Mark Twain, born Samuel Langhorne Clemens Nov. 30, 1835 in the small town of Florida, MO, and raised in Hannibal, became one of the greatest American authors of all time. Known for his sharp wit and pithy commentary on society, politics, and the human condition, his many essays and novels, including the American classic,The Adventures of Huckleberry Finn, are a testament to his intelligence and insight.
Procopius was the principal Byzantine historian of the 6th century, writing the Wars (or Histories), the Buildings of Justinian and the now-celebrated (and infamous) Secret History. He is commonly held to be the last major historian of the ancient Western world.
Werner Karl Heisenberg was a German theoretical physicist and one of the key pioneers of quantum mechanics. He is known for the Heisenberg uncertainty principle. Heisenberg was awarded the Nobel Prize in Physics for 1932 “for the creation of quantum mechanics”. He was a principal scientist in the Nazi German nuclear weapon project during World War II. He was instrumental in planning the first West German nuclear reactor in 1957.
ISAIAH BERLIN — was a Russian-British social and political theorist, philosopher and historian of ideas. He was an essayist, conversationalist, raconteur, and lecturer. In its obituary of the scholar, the Independent stated that “Isaiah Berlin was often described, especially in his old age, by means of superlatives: the world’s greatest talker, the century’s most inspired reader, one of the finest minds of our time […] there is no doubt that he showed in more than one direction the unexpectedly large possibilities open to us at the top end of the range of human potential”.
EDWARD MILIBAND — is a British politician who was Leader of the Labour Party as well as Leader of the Opposition between 2010 and 2015. He has been the Member of Parliament (MP) for Doncaster North since 2005 and served in the Cabinet from 2007 to 2010 under Prime Minister Gordon Brown. He and his brother, David Miliband, were the first siblings to sit in the Cabinet simultaneously since Edward and Oliver Stanley in 1938.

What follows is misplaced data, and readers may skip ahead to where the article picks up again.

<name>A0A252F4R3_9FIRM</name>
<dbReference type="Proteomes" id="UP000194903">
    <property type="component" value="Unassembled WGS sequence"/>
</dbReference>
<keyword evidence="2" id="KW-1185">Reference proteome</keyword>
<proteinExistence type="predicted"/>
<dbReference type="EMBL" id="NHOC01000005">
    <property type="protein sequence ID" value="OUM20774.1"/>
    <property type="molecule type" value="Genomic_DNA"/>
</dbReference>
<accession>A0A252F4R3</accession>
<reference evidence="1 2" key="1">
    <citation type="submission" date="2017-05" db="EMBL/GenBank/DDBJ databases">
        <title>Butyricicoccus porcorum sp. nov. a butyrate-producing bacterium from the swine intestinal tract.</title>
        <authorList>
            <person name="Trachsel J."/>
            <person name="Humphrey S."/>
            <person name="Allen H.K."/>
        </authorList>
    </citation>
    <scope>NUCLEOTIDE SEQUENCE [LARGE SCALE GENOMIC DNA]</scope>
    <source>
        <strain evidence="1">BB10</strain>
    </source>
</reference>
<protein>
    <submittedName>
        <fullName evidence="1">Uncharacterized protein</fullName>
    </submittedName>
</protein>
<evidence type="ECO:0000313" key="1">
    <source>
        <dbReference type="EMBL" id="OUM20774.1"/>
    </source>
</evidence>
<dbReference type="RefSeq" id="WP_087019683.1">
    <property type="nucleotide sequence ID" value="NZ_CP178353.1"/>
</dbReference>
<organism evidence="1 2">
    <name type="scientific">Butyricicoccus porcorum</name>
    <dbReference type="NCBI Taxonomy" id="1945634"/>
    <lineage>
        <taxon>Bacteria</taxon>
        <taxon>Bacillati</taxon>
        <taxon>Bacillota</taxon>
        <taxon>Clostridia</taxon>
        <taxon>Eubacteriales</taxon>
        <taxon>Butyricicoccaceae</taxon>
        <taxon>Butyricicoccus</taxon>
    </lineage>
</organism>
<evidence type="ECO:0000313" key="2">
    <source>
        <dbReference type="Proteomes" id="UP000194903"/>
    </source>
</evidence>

CAESARISM — is a form of political rule that emulates the rule of Roman dictator Julius Caesar over the Roman Republic, in that it is led by a charismatic strongman whose rule is based upon a cult of personality, whose rationale is the need to rule by force, establishing a violent social order, and being a regime involving prominence of the military in the government. It has been used by proponents of it, but it has also been commonly used in a pejorative manner.
A so-called “democratic” form of Caesarism has been advocated by theorists like Venezuela’s Laureano Vallenilla Lanz in Cesarismo Democrático (1919).
LAUREANO VALLENILLA LANZ — was a Venezuelan intellectual and sociologist who occupied the presidency of the congress for 20 years during the Gomez regime. Vallenilla Lanz held a number of positions under the dictatorship of Juan Vicente Gómez and was well known as an apologist for his regime. In his best-known work, Cesarismo Democrático (1919; English title: Democratic Caesarism), he justified the caudillo system by stating that due to the character of the Venezuelan people, rule by a dictator was necessary to maintain public order. In his view, this system was democratic in the sense that it was due to the “unconscious suggestion of the majority”.
ALLEN WELSH DULLES — was an American diplomat and lawyer who became the first civilian Director of Central Intelligence and its longest-serving director to date. As head of the Central Intelligence Agency during the early Cold War, he oversaw the 1954 Guatemalan coup d’état, Operation Ajax (the overthrow of Iran’s elected government), the Lockheed U-2 aircraft program and the Bay of Pigs Invasion. Following the assassination of John F. Kennedy, Dulles was one of the members of the Warren Commission. Between his stints of government service, Dulles was a corporate lawyer and partner at Sullivan & Cromwell. His older brother, John Foster Dulles, was the Secretary of State during the Eisenhower Administration.
JOHN FOSTER DULLES — served as U.S. Secretary of State under Republican President Dwight D. Eisenhower from 1953 to 1959. He was a significant figure in the early Cold War era, advocating an aggressive stance against Communism throughout the world. He negotiated numerous treaties and alliances that reflected this point of view. He advocated support of the French in their war against the Viet Minh in Indochina but rejected the Geneva Accords that France and the Communists agreed to, and instead supported South Vietnam after the Geneva Conference in 1954.
WILLIAM Joseph (Wild Bill) DONOVAN — was a United States soldier, lawyer, intelligence officer and diplomat. Donovan is best remembered as the wartime head of the Office of Strategic Services (OSS), a precursor to the Central Intelligence Agency, during World War II. He is also known as the “Father of American Intelligence” and the “Father of Central Intelligence”.
A decorated veteran of World War I, General Donovan is the only person to have received all four of the United States’ highest awards: The Medal of Honor, the Distinguished Service Cross, the Distinguished Service Medal, and the National Security Medal. He is a recipient of the Silver Star and Purple Heart, as well as decorations from a number of other nations for his service during both World Wars.